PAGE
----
Continued from page 1
For each date and condition, compounded annual return rates were computed from 1950 to 2005. [Editorial note: compounded annual return rate is accepted yardstick for comparing investment performance. Of course, coins do not grow at a guaranteed uniform rate, such as bonds do, but if a coin is purchased at a certain price, and that price is compared with value of coin at some later date, compounded annual return rate can be calculated for time period in between]. Return rate computations were made from 1980 to 2005, 1995 to 2005, and 2000 to 2005. For each Morgan dollar, data was placed in tabular format.
Next, I calculated a “composite” score for each date by averaging all compounded return rates computed for that date. Continuing on with example above, “composite” score for 1889-CC is 9.14. I then ranked all “composite” scores. The Morgan silver dollars with highest scores are as follows:
Date: Score: 1895 11.37 1892-CC 10.54 1894 10.43 1878-CC 10.28 1883-CC 10.25
So, it would appear, based on past performance over a period of 55 years, 1895 is Morgan silver dollar with best hope of appreciating significantly in years ahead, followed by 1892-CC, 1894, 1878-CC, and 1883-CC. Not surprisingly, dollars of Carson City Mint occupy 13 of top 16 positions, thanks to persistent collectors scrambling for bona fide artifacts of romantic American West. On opposite end of rankings, Morgan silver dollars having bleakest long term prospects include 1898, 1899-O, 1884, and 1888-O, followed by 1897 coming in dead last with a score of 2.66.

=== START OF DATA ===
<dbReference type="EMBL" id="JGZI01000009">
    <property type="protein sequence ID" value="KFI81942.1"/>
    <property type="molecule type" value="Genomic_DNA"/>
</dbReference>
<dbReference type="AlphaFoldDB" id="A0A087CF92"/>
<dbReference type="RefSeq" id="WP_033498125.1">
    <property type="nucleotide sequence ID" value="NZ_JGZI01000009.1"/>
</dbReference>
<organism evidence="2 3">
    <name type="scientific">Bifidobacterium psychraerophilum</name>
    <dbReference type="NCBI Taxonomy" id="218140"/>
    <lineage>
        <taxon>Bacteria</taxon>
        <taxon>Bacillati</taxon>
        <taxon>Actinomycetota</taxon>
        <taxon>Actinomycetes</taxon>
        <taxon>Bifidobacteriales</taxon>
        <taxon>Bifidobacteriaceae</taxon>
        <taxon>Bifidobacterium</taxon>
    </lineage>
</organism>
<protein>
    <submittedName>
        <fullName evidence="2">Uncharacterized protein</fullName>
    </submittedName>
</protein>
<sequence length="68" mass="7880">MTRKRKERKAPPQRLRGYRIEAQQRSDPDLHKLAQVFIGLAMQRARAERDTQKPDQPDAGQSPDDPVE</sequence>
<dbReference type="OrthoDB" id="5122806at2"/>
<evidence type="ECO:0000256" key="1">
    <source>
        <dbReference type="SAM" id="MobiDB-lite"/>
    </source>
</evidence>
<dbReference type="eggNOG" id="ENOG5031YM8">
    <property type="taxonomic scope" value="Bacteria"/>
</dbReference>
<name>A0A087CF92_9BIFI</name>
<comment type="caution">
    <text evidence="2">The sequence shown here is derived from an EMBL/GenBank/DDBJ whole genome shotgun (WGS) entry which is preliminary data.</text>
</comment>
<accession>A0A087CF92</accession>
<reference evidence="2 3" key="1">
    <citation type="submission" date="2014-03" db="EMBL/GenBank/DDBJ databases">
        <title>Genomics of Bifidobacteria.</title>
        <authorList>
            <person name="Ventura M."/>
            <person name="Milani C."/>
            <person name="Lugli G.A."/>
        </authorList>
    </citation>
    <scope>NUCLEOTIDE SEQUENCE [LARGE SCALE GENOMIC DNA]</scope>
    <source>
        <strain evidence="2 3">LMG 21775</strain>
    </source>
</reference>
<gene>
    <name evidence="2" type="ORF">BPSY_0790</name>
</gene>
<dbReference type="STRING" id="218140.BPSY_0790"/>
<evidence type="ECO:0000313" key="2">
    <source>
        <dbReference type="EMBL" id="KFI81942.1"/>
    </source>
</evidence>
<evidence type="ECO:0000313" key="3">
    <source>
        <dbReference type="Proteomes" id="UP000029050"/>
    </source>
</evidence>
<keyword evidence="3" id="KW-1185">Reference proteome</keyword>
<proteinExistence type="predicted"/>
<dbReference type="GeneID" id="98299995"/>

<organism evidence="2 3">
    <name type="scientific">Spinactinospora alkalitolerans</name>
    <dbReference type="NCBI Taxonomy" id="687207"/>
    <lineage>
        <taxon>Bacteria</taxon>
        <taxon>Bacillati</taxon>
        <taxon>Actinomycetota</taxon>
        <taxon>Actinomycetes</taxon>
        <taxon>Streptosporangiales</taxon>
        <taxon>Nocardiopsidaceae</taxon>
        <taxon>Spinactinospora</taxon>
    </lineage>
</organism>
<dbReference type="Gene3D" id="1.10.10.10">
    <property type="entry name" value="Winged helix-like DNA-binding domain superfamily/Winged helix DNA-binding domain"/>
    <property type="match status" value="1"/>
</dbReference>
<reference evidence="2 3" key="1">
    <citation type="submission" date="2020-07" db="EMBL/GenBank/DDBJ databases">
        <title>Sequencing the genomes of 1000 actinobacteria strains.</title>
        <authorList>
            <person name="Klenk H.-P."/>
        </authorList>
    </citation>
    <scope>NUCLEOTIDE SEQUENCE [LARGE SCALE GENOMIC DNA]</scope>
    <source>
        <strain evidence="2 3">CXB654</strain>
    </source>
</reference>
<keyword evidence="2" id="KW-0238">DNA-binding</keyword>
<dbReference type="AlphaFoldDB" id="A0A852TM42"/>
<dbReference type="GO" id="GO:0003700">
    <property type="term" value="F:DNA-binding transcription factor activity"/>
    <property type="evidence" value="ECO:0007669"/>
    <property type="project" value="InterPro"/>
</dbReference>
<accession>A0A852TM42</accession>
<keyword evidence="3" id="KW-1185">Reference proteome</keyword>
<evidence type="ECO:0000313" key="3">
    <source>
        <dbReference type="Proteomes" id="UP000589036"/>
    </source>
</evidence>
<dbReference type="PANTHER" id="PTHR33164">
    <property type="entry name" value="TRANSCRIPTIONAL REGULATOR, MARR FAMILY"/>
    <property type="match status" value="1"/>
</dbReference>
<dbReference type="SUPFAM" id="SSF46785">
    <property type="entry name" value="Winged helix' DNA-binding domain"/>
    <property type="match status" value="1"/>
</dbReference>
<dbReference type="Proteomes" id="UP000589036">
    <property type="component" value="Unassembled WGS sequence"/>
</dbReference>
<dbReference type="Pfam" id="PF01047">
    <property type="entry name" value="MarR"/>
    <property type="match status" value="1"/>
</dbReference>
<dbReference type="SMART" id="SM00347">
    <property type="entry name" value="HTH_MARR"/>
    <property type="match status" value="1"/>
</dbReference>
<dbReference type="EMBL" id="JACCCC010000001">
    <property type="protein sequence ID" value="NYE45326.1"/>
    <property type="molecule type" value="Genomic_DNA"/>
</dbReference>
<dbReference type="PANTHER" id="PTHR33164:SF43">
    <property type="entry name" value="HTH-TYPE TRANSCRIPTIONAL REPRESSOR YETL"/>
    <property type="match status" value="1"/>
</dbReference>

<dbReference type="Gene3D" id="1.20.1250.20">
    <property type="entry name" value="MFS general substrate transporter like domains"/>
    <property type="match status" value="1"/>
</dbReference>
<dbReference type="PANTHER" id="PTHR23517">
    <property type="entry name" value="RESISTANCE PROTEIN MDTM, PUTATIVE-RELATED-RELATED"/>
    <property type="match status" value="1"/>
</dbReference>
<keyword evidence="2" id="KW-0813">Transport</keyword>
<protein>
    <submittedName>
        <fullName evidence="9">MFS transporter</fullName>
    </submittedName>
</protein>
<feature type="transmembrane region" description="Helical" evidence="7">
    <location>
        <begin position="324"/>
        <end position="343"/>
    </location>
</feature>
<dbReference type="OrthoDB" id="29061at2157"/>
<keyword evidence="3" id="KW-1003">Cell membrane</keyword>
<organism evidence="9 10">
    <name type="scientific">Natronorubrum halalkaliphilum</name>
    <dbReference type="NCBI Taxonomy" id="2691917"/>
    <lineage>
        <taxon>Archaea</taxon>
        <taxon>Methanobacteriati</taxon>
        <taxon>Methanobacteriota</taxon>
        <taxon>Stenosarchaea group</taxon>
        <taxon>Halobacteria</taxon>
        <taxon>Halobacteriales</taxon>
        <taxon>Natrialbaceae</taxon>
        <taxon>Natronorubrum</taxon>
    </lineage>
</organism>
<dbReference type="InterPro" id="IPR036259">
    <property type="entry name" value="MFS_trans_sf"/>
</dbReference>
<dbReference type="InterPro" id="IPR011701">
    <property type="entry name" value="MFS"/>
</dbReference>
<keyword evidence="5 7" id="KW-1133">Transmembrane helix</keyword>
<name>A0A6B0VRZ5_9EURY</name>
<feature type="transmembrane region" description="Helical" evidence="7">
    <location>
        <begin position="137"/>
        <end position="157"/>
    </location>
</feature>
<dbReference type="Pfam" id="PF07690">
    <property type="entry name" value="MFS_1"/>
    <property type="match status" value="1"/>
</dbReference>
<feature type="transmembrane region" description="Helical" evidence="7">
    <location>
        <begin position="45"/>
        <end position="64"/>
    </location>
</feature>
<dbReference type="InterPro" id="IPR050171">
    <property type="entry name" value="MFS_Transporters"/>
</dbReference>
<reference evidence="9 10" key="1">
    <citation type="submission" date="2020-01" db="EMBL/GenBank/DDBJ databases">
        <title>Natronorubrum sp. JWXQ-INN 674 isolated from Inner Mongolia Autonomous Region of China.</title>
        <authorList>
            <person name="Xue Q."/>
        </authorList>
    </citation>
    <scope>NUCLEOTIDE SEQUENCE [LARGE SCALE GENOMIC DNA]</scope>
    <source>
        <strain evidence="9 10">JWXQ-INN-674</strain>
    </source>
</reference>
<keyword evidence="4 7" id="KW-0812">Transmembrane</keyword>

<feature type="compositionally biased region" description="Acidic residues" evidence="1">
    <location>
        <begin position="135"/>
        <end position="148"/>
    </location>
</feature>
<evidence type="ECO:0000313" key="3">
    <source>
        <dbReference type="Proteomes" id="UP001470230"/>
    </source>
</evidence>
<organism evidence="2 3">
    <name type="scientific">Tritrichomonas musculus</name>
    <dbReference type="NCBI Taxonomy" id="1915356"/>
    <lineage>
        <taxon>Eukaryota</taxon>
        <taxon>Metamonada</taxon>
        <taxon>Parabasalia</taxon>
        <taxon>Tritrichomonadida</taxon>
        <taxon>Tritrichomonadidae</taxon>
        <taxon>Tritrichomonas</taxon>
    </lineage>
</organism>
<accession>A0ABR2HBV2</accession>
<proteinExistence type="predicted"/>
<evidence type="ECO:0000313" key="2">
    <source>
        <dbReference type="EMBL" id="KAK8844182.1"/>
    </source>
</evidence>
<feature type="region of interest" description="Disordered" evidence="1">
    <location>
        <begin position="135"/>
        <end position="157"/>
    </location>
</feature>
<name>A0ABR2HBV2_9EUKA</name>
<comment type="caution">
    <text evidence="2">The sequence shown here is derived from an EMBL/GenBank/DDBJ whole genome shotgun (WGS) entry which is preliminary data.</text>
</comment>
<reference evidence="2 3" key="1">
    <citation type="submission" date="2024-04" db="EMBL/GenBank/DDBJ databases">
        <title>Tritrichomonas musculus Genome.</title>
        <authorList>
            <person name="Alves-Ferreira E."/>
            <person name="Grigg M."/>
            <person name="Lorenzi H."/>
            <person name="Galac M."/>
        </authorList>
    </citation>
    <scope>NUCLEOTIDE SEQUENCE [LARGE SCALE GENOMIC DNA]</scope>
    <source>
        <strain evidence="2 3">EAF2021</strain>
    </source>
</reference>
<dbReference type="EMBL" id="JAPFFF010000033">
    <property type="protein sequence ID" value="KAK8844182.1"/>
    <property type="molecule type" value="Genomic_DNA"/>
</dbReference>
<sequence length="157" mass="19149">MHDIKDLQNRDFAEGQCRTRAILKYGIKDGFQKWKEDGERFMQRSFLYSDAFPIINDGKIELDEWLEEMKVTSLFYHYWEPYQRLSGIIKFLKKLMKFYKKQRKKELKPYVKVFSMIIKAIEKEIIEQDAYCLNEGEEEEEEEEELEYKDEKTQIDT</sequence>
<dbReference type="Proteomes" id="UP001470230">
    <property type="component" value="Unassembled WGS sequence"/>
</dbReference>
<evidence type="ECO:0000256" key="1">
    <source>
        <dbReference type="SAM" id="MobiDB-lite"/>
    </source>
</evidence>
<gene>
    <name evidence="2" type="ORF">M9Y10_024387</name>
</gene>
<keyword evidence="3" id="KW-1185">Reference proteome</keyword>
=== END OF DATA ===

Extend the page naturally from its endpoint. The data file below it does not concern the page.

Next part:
Anyone whose dual objective is to acquire Morgan silver dollars with a bullish future ought to begin looking at “Top Five” above. Purchase coins in best condition you can afford, but be sure coins are clean, problem-free, and CERTIFIED by a reputable grading service. Be prepared to hold for at least five years. Morgan dollars have skyrocketed in value in last three years, so some cooling off may be in order before next upward cycle.
If a polling firm were to survey population of US coin collectors, it is very possible that Morgan silver dollars would win vote as most appealing coin in American coinage history. These beautiful coins have been heartbeat of hobby for many years, with no retreat in sight. Ironically, these same coins spent better part of a century hidden away in government vaults, unseen, unwanted, and unloved. My, how times have changed!
Author Daniel J. Goevert is the webmaster of US Coin Values Advisor (http://www.us-coin-values-advisor.com), specializing in coin value trends and listing bullish US coins. Other offerings include detailed coin collecting advice as well as an illustrated history of the United States and the US Mint.